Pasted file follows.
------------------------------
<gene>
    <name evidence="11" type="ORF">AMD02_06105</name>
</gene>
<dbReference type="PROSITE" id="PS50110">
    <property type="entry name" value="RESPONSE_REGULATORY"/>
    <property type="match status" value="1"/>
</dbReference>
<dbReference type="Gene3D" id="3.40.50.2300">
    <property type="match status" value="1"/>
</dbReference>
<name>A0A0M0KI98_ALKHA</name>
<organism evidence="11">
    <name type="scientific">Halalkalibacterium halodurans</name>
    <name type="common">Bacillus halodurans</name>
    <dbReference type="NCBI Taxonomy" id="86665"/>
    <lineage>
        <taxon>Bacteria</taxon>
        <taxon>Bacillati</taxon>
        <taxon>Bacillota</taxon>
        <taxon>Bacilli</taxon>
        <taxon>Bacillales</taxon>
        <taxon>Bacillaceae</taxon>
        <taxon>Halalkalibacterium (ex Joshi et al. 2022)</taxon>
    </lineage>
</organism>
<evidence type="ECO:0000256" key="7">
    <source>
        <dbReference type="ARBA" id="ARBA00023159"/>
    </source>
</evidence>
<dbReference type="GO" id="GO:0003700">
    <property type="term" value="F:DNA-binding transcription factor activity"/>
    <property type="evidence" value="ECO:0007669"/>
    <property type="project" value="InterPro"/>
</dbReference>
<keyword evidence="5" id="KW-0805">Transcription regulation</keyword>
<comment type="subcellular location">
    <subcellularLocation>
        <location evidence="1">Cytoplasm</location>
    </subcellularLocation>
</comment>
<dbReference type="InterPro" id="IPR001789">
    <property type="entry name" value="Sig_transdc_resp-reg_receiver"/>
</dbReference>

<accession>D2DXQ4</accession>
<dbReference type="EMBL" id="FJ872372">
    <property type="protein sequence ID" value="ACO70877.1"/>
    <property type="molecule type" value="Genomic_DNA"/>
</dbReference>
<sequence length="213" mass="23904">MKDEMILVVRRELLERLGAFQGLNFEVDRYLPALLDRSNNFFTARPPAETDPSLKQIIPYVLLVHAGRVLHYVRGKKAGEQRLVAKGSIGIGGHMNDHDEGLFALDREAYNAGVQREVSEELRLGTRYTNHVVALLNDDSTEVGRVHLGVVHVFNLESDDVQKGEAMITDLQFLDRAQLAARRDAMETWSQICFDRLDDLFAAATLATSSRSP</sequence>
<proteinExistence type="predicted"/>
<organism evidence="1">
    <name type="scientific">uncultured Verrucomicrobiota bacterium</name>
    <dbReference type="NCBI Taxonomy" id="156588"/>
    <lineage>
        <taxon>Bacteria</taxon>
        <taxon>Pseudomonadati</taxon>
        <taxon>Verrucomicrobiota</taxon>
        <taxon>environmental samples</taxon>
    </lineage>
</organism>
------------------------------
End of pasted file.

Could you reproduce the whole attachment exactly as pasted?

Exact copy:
<gene>
    <name evidence="11" type="ORF">AMD02_06105</name>
</gene>
<dbReference type="PROSITE" id="PS50110">
    <property type="entry name" value="RESPONSE_REGULATORY"/>
    <property type="match status" value="1"/>
</dbReference>
<dbReference type="Gene3D" id="3.40.50.2300">
    <property type="match status" value="1"/>
</dbReference>
<name>A0A0M0KI98_ALKHA</name>
<organism evidence="11">
    <name type="scientific">Halalkalibacterium halodurans</name>
    <name type="common">Bacillus halodurans</name>
    <dbReference type="NCBI Taxonomy" id="86665"/>
    <lineage>
        <taxon>Bacteria</taxon>
        <taxon>Bacillati</taxon>
        <taxon>Bacillota</taxon>
        <taxon>Bacilli</taxon>
        <taxon>Bacillales</taxon>
        <taxon>Bacillaceae</taxon>
        <taxon>Halalkalibacterium (ex Joshi et al. 2022)</taxon>
    </lineage>
</organism>
<evidence type="ECO:0000256" key="7">
    <source>
        <dbReference type="ARBA" id="ARBA00023159"/>
    </source>
</evidence>
<dbReference type="GO" id="GO:0003700">
    <property type="term" value="F:DNA-binding transcription factor activity"/>
    <property type="evidence" value="ECO:0007669"/>
    <property type="project" value="InterPro"/>
</dbReference>
<keyword evidence="5" id="KW-0805">Transcription regulation</keyword>
<comment type="subcellular location">
    <subcellularLocation>
        <location evidence="1">Cytoplasm</location>
    </subcellularLocation>
</comment>
<dbReference type="InterPro" id="IPR001789">
    <property type="entry name" value="Sig_transdc_resp-reg_receiver"/>
</dbReference>

<accession>D2DXQ4</accession>
<dbReference type="EMBL" id="FJ872372">
    <property type="protein sequence ID" value="ACO70877.1"/>
    <property type="molecule type" value="Genomic_DNA"/>
</dbReference>
<sequence length="213" mass="23904">MKDEMILVVRRELLERLGAFQGLNFEVDRYLPALLDRSNNFFTARPPAETDPSLKQIIPYVLLVHAGRVLHYVRGKKAGEQRLVAKGSIGIGGHMNDHDEGLFALDREAYNAGVQREVSEELRLGTRYTNHVVALLNDDSTEVGRVHLGVVHVFNLESDDVQKGEAMITDLQFLDRAQLAARRDAMETWSQICFDRLDDLFAAATLATSSRSP</sequence>
<proteinExistence type="predicted"/>
<organism evidence="1">
    <name type="scientific">uncultured Verrucomicrobiota bacterium</name>
    <dbReference type="NCBI Taxonomy" id="156588"/>
    <lineage>
        <taxon>Bacteria</taxon>
        <taxon>Pseudomonadati</taxon>
        <taxon>Verrucomicrobiota</taxon>
        <taxon>environmental samples</taxon>
    </lineage>
</organism>